Anecdote about a bargain struck between a poor husband and wife. Told by Domhnall Ó Dálaigh, of Camderry, Co. Galway, in 1947.
Bhí caibléir ins an áit seo fadó ó shin. Agus ní raibh ann an raibh talún aige ach garraí. Ní raibh aon duine sa teach ach é féin is a sheanbhean.
Chuir siad líon ins an ngarraí. Agus nuair a bhí an líon in am a bhaint, bhain siad é agus rinne siad a hinnimh. Ach ní raibh aon tuirne acu, a dhéanfadh é a shníomh. D'iarr bean an tí ar fhear an tí a dhul agus tuirne a fháil. Agus, dúirt fear an tí, 'Téigh tú féin a dhul agus tuirne a fháil.'
Rinne siad margadh lena chéile, bean an tí a dhul agus tuirne a fháil ach an chéad duine acu a labhródh lena chéile nó le aon duine eile go gcaithfeadh an chéad duine dul abhaile leis an tuirne...
There was a cobbler in this place a long time ago. And he had no land only a garden. There was no-one in the house except himself and his old woman [wife].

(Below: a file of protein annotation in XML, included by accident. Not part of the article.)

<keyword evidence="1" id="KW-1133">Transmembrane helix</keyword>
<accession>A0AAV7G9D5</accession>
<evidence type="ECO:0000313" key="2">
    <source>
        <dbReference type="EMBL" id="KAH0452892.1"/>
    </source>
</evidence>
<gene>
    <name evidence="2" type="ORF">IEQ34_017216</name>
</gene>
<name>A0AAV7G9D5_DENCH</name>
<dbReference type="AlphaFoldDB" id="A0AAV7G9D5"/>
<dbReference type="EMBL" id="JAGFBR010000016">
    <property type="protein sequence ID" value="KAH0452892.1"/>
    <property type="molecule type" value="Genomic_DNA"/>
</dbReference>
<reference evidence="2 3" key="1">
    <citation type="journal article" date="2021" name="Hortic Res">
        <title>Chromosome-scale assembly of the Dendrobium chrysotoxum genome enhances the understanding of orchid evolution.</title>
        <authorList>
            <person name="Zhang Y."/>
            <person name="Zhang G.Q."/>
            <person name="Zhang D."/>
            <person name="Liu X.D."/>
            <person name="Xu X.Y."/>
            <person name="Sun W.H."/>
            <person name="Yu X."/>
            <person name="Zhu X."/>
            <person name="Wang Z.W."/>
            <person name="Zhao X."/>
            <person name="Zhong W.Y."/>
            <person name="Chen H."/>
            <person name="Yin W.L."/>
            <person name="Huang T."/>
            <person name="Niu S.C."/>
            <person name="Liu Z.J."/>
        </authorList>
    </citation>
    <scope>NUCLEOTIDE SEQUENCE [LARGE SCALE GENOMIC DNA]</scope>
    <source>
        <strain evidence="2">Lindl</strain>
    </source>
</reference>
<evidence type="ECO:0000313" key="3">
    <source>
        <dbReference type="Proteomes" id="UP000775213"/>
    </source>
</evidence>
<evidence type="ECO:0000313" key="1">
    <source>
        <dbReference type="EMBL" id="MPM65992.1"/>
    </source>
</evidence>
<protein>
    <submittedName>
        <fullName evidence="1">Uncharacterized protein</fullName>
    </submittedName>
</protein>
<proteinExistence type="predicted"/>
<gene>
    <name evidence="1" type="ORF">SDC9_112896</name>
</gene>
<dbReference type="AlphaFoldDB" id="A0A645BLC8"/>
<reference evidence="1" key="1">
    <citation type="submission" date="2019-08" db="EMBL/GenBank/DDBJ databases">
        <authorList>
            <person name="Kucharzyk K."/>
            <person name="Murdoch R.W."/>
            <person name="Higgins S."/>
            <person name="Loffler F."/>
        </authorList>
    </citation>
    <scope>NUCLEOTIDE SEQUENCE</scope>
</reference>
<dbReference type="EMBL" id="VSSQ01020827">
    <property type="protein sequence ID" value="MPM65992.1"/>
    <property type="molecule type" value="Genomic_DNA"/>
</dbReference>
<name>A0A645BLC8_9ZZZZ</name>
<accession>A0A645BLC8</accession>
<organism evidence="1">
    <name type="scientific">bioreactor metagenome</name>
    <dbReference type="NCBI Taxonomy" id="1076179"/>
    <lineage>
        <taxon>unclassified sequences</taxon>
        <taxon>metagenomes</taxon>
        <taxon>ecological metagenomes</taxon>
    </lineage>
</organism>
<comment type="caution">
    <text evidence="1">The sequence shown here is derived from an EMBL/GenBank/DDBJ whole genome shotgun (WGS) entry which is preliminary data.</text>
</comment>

They planted flax in the garden. And when the flax was ready to be harvested, they cut it and wove it [into linen]. But they had no spinning wheel to spin it. The woman of the house asked the man of the house to go and get a spinning wheel. And the man of the house said, 'You go yourself and get a spinning wheel.'
They made a bargain with each other, the woman of the house would go and get a spinning wheel but the first of them that would speak to the other or to anyone else, that first person would have to go home with the spinning wheel...
Woman spinning, An Cheathrú Rua, Co. Galway, 1940s.